It is no secret that Charlie Chaplin was more or less dragged into the sound era against his will. In the early part of the 20th century, he had built a tremendous career as a silent film actor, and had created a character, the Tramp, that was purely a silent film character who could not be transported into the sound era. Charlie had built his career and his popularity with the Tramp, and the coming of sound to the cinema meant the end of that character (as illustrated by Robert Downey Jr.'s Charlie Chaplin in the 1992 film Chaplin, `The Tram CAN'T talk. The minute he talks, he's dead.'). Chaplin delivers to the world a cynical satire about modern technology as well as his own ode to the silent film with Modern Times.
Charlie plays the part of a man who works a dehumanizing position in a factory in which he is little more than a component of a machine, and he is controlled like a pawn by the menacing boss, who we see mostly as a looming face on a tremendous television screen. Clearly, the most memorable scenes in the film involve something to do with the factory, such as Charlie's brief trip into the innards of the machine, as well as his warm-hearted efforts to feed lunch to a man who has inadvertently become lodged in a machine, with only his head free. However, there is a very noteworthy but fairly subtle subplot that quietly reveals Chaplin's fondness for the silent film.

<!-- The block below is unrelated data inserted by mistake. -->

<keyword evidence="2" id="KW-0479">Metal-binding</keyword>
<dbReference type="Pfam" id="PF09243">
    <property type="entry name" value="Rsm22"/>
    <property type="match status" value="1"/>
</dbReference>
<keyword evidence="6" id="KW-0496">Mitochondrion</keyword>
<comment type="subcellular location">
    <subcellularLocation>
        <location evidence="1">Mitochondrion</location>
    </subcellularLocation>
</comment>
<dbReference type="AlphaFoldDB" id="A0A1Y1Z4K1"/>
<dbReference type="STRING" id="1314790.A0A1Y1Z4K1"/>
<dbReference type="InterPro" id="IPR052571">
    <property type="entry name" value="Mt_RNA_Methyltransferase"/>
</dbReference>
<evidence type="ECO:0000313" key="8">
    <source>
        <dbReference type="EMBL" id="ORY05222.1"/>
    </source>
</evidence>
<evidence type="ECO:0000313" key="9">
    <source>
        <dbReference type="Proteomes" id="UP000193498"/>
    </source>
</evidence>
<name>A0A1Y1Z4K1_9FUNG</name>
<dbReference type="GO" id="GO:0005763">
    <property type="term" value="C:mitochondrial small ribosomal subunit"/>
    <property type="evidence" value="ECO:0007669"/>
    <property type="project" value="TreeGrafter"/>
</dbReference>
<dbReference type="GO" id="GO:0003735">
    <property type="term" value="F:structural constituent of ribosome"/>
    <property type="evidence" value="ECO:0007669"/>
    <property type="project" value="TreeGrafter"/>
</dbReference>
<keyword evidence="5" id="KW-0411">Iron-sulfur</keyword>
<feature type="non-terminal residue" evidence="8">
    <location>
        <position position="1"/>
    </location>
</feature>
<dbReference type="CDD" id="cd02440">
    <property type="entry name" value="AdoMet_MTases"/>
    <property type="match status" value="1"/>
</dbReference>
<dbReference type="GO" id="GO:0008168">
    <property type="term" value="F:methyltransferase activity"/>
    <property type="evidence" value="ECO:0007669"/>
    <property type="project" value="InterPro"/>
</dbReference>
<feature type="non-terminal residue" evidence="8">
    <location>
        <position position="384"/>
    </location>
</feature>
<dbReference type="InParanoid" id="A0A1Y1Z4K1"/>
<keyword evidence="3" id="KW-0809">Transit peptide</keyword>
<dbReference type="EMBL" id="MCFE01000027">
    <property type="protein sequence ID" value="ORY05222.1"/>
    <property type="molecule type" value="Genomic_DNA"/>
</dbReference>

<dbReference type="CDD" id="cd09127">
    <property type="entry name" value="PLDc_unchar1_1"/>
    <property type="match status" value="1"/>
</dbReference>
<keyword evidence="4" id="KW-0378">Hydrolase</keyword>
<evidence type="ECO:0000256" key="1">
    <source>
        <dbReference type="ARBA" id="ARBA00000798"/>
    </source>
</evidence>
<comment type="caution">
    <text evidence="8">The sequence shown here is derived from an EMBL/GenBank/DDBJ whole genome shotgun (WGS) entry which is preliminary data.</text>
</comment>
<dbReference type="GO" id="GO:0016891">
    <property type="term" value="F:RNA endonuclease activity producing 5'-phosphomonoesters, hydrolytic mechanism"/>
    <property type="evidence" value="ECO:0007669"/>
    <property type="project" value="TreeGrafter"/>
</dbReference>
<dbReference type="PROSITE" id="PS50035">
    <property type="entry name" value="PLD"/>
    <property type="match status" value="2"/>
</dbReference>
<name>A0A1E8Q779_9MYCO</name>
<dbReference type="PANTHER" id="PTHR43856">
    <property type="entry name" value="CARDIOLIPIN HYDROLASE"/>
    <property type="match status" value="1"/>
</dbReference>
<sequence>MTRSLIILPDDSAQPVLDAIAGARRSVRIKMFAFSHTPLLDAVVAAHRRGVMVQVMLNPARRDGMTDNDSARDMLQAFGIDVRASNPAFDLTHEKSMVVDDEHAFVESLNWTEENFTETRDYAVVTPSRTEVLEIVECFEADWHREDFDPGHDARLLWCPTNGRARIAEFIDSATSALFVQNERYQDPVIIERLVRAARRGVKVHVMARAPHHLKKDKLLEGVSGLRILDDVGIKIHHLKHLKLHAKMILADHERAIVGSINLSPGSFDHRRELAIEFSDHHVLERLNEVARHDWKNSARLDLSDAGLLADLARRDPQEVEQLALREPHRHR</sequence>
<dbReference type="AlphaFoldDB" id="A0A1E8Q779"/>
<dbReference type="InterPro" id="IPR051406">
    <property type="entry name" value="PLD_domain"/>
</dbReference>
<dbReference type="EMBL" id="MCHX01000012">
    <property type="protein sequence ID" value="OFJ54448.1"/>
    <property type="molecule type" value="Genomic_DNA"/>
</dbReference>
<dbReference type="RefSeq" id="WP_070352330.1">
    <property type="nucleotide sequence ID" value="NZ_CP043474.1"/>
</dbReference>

The first and most obvious thing is that for the most part, this is a silent film. There are intertitles, there is precious little dialogue, and the film's main character doesn't utter a sound until near the end of the film. But there are also a lot of other things that more subtly hint that silent films are better than sound films. For one thing, the only intelligible words spoken in the film are done so through some sort of barrier. There is the factory boss speaking demandingly through the television screen, and the feeding machine company speaking through the radio as they try to sell the feeding machine to the factory boss. This becomes the most obvious by the fact that anyone speaking on screen - such as the factory boss as he tells the men that the feeding machine is not practical - only does so in intertitles. We know that dialogue can be put in the film, but Chaplin chooses only to do this in a detached and mechanized way.
There is also a very strong example of Chaplin's endless sympathy for poor people at several points in this film. The most significant example of this is his interactions with the Gamin, played by Paulette Goddard, as well as his nearly constant contempt toward the police. After the scene where he gorges himself at a small diner (note that the window said `Cafeteria: Tables For Ladies'), he casually calls an officer into the diner and tells him to pay the tab, unable to pay it himself. As he is handcuffed to the officer, he gets a cigar from a nearby vendor and hands some large candy bars to a couple of small children nearby, who look to be the type of children who are never sure where their next meal is going to come from.